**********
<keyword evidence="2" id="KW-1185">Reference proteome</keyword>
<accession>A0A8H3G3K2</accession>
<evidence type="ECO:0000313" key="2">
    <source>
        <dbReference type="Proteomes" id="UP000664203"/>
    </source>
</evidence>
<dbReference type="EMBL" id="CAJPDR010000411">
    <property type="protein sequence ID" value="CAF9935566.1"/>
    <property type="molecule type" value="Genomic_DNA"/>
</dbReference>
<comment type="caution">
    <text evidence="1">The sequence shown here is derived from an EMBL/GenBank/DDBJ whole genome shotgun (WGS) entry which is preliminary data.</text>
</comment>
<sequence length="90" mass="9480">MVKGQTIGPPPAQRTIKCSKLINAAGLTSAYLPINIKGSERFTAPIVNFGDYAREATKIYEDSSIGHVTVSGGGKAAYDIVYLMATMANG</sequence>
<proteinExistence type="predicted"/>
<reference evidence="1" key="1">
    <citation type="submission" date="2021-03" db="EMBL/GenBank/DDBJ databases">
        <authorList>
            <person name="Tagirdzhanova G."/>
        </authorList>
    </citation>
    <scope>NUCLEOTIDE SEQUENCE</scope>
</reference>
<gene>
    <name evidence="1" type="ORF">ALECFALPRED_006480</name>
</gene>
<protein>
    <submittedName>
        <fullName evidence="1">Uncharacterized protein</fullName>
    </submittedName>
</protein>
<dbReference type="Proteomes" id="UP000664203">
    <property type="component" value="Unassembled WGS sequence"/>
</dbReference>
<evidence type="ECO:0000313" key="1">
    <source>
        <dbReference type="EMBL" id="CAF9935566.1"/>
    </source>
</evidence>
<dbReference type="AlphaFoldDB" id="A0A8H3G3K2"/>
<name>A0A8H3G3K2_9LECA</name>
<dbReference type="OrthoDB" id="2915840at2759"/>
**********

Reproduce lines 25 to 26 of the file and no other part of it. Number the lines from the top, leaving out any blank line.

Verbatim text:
<gene>
    <name evidence="1" type="ORF">ALECFALPRED_006480</name>